As the sun is shining I decided to go and spend some time down by the river. It’s a quiet
spot with a path running for about 600 metres alongside the river Tame. I have been there a few times and love it as it’s peaceful and tranquil, gives me time to reflect, come up with new ideas and just chill out. Back in September 2010 The Telegraph newspaper asked the question: “Is The English Countryside The Most Beautiful?” I have to say yes to that. Nearby where I live is the oldest National Park on earth, The Peak District National Park. We have some of this planets most beautiful areas of natural beauty topped up by stunning wildlife and people prepared to keep our green and pleasant land just that.
I sat on one of the benches and looked around, nothing and no one around, only the birds singing their warning calls to each other from their favourite trees. A warning to others to stay off their territory, but to us mere humans a song of beauty, tranquillity and peaceful with its melodramatic mesmerising tones.
I walked down to the river which is only thirty or so feet away. The murky brown
waters of the River Tame ran silently and quickly, following a path cut by countless hundreds of years of water coming down from the nearby hills. Its currents sweep away debris as it follows the route cleansing the water, banksides and ground over which it travels. Two plants are busying themselves along the bankside and now displaying their yellows, purples and candy pinks. I took some pictures which you can see, they looked stunning with the river as a backdrop.
I looked down at the water’s edge. Last time I was here frogs were close to the bank probably looking for nesting spots as now they have been replaced by their offspring. The tadpoles hugged the shoreline of the river in water only just deep enough for them to swim in. They know by instinct if they venture into deeper darker water they are at risk of being swept away in the silent but deadly current. Another problem awaits them in the murky depths, predators lie in wait in every nook and cranny waiting for them and other prey should they venture into their territory.
I walked back and sat on the bench, it seems I am not the only one to use this bench for on the floor are discarded parts of a needle, wrapping and a spoon. I presume that whoever was here had been using heroin or something, what do I know? I know nothing about drugs and their effects, I have enough trouble taking prescribed drugs. Still it’s a sad sign of the times when a place of such beauty is used for something sinister.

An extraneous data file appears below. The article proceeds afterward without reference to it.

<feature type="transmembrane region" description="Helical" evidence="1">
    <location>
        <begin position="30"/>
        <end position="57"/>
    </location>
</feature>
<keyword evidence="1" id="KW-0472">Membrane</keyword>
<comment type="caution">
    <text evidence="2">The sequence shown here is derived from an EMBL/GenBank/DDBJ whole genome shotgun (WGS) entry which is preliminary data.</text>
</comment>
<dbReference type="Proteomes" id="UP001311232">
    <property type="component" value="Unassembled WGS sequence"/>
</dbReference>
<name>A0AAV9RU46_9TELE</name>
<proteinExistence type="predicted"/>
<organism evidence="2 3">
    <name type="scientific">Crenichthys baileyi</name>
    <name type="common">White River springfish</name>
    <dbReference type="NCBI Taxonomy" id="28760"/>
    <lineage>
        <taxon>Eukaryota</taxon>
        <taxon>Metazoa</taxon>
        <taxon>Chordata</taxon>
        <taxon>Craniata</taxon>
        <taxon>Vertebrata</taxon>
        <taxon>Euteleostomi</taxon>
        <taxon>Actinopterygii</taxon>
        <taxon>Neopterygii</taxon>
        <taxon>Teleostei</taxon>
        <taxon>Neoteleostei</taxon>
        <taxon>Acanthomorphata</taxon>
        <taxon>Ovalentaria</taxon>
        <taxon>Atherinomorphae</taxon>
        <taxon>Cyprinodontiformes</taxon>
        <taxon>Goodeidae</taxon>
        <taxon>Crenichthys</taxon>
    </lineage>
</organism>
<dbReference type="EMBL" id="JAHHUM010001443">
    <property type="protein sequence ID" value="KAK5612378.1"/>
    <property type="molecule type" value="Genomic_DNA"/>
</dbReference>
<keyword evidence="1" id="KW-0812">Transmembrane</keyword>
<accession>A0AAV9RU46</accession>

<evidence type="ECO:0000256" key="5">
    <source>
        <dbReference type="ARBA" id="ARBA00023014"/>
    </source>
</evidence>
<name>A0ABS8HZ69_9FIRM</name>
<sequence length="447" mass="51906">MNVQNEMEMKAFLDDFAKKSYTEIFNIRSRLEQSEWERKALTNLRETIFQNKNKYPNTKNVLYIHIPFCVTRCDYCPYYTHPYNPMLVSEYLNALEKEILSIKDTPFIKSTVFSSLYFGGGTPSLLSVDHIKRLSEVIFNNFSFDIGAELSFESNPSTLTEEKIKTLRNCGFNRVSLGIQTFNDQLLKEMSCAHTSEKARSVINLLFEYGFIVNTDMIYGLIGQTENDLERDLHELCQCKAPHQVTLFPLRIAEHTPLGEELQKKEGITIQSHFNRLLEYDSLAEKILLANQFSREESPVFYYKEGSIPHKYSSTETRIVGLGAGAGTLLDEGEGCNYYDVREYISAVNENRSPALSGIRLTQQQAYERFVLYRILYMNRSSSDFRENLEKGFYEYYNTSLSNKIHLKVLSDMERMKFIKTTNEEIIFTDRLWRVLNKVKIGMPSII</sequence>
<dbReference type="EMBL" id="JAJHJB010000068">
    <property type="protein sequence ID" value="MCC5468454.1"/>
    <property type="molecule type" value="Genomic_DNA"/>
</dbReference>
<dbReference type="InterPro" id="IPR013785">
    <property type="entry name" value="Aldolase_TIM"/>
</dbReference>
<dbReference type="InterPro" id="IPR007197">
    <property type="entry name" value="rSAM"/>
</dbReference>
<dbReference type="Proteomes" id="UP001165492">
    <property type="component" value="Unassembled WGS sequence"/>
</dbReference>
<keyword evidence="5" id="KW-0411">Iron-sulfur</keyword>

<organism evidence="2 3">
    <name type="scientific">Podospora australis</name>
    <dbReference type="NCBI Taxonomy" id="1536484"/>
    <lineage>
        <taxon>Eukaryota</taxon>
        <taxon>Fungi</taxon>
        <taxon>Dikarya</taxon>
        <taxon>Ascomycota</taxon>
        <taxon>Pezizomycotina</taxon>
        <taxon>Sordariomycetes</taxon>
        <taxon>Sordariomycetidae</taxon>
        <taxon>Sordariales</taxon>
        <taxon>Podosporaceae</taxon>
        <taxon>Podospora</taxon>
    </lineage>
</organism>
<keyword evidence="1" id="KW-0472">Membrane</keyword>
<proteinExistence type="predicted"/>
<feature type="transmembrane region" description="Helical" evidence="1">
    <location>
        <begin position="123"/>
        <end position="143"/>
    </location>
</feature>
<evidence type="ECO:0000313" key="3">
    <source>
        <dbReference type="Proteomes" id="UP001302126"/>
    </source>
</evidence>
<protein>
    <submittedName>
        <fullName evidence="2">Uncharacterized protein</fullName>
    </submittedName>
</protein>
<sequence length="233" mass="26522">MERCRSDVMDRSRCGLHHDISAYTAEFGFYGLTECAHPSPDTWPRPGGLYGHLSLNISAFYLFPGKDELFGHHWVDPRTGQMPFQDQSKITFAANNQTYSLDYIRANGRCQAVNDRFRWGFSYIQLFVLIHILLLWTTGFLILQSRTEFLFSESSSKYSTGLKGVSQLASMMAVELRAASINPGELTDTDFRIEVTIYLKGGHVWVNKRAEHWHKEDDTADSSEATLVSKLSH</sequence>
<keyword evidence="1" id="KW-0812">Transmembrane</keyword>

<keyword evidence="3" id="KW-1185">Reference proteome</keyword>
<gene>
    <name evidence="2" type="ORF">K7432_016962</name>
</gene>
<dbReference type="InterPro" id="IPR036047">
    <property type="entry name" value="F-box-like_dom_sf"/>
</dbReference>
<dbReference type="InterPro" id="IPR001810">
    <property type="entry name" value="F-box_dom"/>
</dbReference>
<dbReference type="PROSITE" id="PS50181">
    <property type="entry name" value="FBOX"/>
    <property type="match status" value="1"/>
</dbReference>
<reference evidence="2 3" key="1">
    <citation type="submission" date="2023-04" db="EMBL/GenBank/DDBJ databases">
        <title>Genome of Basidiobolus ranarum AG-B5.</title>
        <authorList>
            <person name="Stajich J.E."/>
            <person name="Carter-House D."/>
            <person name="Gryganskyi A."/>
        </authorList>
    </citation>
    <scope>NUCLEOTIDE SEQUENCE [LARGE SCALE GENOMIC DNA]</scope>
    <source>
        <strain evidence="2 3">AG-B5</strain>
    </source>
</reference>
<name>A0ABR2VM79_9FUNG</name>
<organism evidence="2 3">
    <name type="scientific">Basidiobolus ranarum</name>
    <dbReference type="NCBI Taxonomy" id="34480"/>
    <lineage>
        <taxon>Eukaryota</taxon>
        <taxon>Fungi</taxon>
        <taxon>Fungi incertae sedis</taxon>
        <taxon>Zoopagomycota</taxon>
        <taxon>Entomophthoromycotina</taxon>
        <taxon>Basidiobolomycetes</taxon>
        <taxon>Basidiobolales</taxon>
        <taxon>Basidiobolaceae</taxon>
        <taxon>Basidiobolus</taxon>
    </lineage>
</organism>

Not to be deterred I sit down look and listen to the events around me. No sign of human’s anywhere and that pleases me, I prefer to be alone in situations like this as I can relax and really enjoy the splendours our countryside affords us. I watch as a bee busies itself going from flower to flower to collect the life giving pollen that will sustain them and their colonies. 1 in particular catches my eyes as it’s only small but clumsily flies from flower to flower with huge golden orange sacks of pollen attached to its thin legs. It lands on a flower and descends inside. The weight of the bee is too much for the flower and it starts to bend downwards towards the earth as if trying to discard the overweight bee the only way it can. As the bee clumsily flies off, probably back to the hive, the flower shoots back upwards and once again faces the sun where it can bask in the glorious warm rays.
In the air above me house martins fly majestically through the air playing catch me if you can with one another. Their rasping calls shatter the silent still air around me forcing me to look skywards. I watch is awe and glee as these wonderful birds perform their magnificent, majestic movements with ease. They are such wonderful fliers and I can watch them all day, but, sadly it’s time for me to go. I walk past a beautiful wild rose and snap a few
more pictures before hobbling off back home. My hip is killing me as I walk the few hundred metres home, but it can’t wipe away the wonderful hour I have just had by the side of
the River Tame.